I started to use Pystan last week for a state-space model.
My model has two stages: First, parameters estimation (offline inference using mcmc). Second, a real-time/online inference in order to forecast/predict the position of objects at each time t.
The offline inference stage is easy to implement (thanks to the community’s efforts). However, I have been looking for real-time inference functions but I didn’t find any existing one.
Could you please tell me if there is a real-time/online inference library (whether in Stan, Pystan or Rstan)
Thanks so much,
Sorry, your question fell through a bit.
I don’t think I understand the details of your problem, but assuming you know how to make a prediction if you knew the exact parameter values, you can easily generalize to the Bayesian setting - you take N posterior samples from the offline model fit one by one, make a single prediction for each sample. This gives you N samples of the prediction which you can treat as a distribution of possible outcomes. (choosing N depends on how much precision you need, if you care about tail probabilities, you need more than if you just core about some central tendency).
Note however that this means you don’t use the data in the online phase to improve your future inferences (change your parameter estimates). To do that, you currently need to refit the whole model (I believe there are people working on how to avoid refitting the whole model, but is AFAIK an open research question with no satisfactory answers).
Most packages in R wrapping Stan models (e.g.
brms) support predictions for new data out of the box. I know that
ctsem supports some state-space models, but I am not sure about their support for predictions. In Python world, I have no idea at all.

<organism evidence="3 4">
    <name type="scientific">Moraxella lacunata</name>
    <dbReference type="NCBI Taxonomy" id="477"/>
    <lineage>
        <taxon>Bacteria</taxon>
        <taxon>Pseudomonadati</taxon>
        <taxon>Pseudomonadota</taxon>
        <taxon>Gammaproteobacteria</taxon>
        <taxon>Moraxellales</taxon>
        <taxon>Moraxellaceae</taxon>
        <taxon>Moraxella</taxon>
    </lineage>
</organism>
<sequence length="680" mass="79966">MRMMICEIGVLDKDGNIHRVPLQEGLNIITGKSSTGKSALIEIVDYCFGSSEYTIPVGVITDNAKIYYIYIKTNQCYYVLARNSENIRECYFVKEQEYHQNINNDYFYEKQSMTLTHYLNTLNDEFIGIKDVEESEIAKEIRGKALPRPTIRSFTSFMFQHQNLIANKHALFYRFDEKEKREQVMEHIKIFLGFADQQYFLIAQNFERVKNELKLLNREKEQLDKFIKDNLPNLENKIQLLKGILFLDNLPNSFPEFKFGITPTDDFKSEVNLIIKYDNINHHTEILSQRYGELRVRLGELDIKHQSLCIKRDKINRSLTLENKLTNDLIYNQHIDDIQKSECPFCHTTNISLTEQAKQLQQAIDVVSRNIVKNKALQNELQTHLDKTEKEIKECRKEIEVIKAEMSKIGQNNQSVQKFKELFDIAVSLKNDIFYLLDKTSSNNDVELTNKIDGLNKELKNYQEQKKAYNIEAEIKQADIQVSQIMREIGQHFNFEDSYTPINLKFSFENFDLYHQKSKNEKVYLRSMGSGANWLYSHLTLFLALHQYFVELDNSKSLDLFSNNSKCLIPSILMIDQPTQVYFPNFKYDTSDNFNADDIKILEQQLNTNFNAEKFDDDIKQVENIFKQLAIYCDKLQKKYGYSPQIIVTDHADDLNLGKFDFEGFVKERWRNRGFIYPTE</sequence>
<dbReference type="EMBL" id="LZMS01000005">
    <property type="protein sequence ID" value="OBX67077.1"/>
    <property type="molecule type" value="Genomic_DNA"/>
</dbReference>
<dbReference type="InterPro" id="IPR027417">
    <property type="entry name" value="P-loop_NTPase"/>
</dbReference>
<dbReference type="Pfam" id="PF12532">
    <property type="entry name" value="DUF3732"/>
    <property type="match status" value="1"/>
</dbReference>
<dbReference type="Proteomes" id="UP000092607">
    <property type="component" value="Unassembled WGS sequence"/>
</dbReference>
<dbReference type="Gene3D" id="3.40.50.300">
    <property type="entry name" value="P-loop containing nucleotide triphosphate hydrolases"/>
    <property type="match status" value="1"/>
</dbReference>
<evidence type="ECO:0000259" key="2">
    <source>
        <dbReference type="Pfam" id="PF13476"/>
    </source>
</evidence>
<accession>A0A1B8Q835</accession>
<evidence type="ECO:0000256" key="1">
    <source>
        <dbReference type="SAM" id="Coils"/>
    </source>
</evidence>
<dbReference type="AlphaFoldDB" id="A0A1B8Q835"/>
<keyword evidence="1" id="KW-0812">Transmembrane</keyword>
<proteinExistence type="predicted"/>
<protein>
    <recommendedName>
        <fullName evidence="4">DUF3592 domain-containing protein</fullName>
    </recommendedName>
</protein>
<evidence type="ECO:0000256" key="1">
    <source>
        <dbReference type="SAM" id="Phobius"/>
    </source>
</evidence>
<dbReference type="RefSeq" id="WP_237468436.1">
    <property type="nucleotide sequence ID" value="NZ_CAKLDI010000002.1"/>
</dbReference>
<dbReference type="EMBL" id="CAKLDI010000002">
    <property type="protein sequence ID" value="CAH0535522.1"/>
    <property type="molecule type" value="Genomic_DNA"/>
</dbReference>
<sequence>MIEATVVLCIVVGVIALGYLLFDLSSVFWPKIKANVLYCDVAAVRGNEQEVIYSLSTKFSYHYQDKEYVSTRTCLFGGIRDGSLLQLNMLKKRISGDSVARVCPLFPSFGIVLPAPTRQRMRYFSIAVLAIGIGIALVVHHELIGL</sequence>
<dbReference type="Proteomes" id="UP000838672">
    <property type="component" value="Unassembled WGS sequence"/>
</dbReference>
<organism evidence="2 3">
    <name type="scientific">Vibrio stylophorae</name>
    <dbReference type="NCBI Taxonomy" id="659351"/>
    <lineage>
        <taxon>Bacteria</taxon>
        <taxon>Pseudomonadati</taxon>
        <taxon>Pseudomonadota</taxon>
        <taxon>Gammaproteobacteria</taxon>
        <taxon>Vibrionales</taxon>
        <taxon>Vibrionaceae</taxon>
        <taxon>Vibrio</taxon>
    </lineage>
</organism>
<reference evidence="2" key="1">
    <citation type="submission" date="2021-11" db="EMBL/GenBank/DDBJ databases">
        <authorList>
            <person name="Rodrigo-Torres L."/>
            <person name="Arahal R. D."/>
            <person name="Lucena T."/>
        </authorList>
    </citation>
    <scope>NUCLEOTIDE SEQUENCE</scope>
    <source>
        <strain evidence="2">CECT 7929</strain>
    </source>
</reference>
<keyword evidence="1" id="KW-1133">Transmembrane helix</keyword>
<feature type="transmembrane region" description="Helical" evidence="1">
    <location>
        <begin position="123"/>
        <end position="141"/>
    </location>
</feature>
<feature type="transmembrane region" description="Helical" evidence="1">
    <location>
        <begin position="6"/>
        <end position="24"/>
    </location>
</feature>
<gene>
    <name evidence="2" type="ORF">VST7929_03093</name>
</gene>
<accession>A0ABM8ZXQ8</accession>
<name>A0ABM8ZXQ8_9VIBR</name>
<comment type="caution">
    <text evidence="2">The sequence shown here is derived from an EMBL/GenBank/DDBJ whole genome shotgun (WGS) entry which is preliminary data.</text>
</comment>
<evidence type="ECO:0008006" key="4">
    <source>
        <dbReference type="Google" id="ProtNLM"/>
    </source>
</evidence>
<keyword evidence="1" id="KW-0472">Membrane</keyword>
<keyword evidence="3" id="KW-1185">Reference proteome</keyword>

Does that answer your question?
Thanks a lot for answering my question, sorry I didn’t detail my question.
Yes ideally, I want the online phase to improve my future inferences and thus change my parameter estimates, but as you stated it’s an open research question.
How can I predict the position of a robot after let’s say X steps? By prediction here I mean forecasting the position after X steps.
Then the only way to do that currently in Stan would be to periodically refit the whole model using the most recent observations.
Stan provides you with samples of the parameters of the model (here I assume it is primarily the transition and noise matrices you are interested in). You need to know how to make a prediction, provided you would know the exact values of all the parameters - that’s domain specific. If you know that, you simply create one prediction for each posterior sample of the parameters - this gives you samples of your predictions taking into account the uncertainties in the parameters…
If I understand your use case correctly, then I don’t think this exists right now. But @s.maskell is this at all similar to what you’re working on with extending Stan for use with streaming data?
Thanks a lot for your answer, I can try this solution temporarily since online inference doesn’t exist yet